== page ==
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Keeping Employee Training Up to Date

CEOs and management consultants routinely talk about the importance of investing in human capital, characterizing employees as a company's "greatest asset." When you invest in your employees, you're creating new pathways to amplify their impact on your organization. By enabling them to learn a new technical skill, improve their leadership capabilities, or broaden their industry knowledge, you're maximizing the impact of your employees' time, talent and energy at your company.

Lack of career development opportunities, including leadership training and continuing education, is one of the top three reasons for employee turnover, according to The Work Institute. If your business does not have a formal training and development program, there's no time like the present to start one. From company-wide initiatives to individual training, these are some approaches that can help keep employee training and development up to date.

Man on a web conference call taking notes.

Employee development options

  • Learning management system (LMS). An LMS is a software platform used for creating, managing and delivering training content. This approach standardizes employee training by creating a series of modules or lessons that every employee will complete. Employees can access these modules on their own schedule, so learning does not disrupt other workday activities. An LMS can be useful for employee onboarding and ongoing training, such as helping employees up-level their technical skills. For managers, LMS dashboards give a quick top-level view into where employees are in their training process, minimizing the need for time-consuming oversight.
  • Virtual employee discussion groups. Staying up to date on the latest industry trends can be a challenge in an already busy workday. If you manage employees, you might occasionally email your team a recent think piece or news article. Identifying and integrating insights from these materials is more successful with a formal process. An employee discussion group, for example, encourages consistent participation and engagement. Consider selecting a monthly theme for topics and discussion. For example, one month the discussion group might focus on customer success best practices and another month's discussion could be on leadership skill development. Consider selecting a group member to lead the discussion group each month, selecting a few articles in advance and thought-starter questions to prompt conversation.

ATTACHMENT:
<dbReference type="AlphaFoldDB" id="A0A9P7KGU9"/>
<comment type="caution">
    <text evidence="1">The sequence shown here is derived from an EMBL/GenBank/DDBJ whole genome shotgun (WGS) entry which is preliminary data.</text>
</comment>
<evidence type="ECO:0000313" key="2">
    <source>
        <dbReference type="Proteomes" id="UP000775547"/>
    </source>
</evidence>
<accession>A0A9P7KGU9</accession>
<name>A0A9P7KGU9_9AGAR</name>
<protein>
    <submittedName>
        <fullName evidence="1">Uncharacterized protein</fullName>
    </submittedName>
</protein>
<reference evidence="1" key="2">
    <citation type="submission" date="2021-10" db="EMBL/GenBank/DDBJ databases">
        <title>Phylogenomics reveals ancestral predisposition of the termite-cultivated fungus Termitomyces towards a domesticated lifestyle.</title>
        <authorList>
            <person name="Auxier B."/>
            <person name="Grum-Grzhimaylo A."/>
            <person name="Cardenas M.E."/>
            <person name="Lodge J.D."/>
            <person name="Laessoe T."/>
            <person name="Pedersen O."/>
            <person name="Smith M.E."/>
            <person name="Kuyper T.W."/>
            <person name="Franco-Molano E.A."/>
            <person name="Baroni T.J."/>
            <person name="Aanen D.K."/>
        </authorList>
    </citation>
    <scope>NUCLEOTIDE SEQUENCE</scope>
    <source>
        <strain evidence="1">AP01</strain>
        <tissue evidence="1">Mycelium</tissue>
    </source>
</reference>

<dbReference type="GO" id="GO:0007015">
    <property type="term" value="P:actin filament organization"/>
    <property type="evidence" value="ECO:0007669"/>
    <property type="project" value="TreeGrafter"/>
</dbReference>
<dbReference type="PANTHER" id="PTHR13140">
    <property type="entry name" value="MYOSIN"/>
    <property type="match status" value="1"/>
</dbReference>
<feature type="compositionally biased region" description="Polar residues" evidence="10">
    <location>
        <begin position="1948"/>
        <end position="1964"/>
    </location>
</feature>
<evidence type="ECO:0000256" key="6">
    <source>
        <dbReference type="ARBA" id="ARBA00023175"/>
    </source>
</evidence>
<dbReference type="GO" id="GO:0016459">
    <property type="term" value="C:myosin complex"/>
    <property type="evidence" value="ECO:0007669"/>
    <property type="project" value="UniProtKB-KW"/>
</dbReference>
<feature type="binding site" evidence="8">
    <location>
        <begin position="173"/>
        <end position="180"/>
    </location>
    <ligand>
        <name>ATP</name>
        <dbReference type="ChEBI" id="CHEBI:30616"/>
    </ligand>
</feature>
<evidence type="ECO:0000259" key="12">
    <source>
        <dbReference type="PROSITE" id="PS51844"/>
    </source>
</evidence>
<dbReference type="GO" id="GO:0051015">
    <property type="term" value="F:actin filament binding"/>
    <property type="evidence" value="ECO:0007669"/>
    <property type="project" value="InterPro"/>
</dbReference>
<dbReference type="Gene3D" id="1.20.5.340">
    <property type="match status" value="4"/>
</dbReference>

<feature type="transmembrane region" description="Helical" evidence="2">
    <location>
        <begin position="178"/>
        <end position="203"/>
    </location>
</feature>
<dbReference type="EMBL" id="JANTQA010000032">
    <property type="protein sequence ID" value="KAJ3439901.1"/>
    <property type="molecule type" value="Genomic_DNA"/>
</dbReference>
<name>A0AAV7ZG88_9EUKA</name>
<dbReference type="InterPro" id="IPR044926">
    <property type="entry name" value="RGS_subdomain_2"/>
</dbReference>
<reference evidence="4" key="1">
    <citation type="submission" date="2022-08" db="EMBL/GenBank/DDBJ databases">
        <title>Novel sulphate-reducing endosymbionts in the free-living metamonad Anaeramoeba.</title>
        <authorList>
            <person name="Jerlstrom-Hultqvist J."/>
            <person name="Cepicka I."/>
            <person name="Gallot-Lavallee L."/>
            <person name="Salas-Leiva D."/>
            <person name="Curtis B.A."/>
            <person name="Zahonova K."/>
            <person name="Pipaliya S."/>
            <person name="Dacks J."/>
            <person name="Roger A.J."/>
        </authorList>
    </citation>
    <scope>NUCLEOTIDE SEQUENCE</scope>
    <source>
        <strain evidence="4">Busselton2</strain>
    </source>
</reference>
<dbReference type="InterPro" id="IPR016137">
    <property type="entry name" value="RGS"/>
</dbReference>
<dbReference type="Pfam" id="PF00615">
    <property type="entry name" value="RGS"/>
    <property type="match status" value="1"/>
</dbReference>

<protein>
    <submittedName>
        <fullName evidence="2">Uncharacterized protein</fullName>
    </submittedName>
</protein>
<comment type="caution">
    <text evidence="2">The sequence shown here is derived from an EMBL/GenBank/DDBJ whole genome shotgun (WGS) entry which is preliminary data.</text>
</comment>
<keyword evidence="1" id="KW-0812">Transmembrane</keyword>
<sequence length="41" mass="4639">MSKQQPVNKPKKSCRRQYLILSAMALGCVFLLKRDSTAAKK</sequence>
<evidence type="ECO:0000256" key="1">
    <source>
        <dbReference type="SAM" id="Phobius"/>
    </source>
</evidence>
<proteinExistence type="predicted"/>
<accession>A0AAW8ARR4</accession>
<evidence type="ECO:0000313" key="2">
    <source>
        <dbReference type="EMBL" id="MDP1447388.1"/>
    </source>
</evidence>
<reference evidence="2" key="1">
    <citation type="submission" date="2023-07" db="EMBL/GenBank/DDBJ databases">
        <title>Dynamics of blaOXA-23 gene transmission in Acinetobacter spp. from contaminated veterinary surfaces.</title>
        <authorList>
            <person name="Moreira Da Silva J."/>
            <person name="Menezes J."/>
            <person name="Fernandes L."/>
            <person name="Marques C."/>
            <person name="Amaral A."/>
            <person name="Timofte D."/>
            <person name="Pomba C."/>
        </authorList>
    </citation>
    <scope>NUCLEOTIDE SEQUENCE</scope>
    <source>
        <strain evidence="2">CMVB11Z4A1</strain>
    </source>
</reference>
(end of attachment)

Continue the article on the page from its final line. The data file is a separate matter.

• AI-powered leadership apps. Virtual leadership tools offer employees access to impactful training anytime, anywhere. A range of options is available, including artificial-intelligence-powered apps with push notifications that prompt employees to practice training tips throughout the day with co-workers. As you explore potential solutions, consider how your employees will integrate these apps into their current workday for real-time behavior reinforcement and improvement.
  • Virtual conferences. Industry conferences are essential to idea exchange and best practice development. While in-person conferences may be on hold, virtual events are still happening. Some industry conferences also have summaries and keynote slides available from the previous year's events, which can be useful learning resources.
  • Mentorships. 80% of millennials consider workplace mentorships, including peer-to-peer mentorship, critical for professional success. If your business does not have a formal mentorship match program, consider creating one. Mentorships could be between senior leaders and new hires, co-workers, or even industry thought leaders outside the company. Think creatively about how these different relationships can help employees learn new skills and gain confidence.


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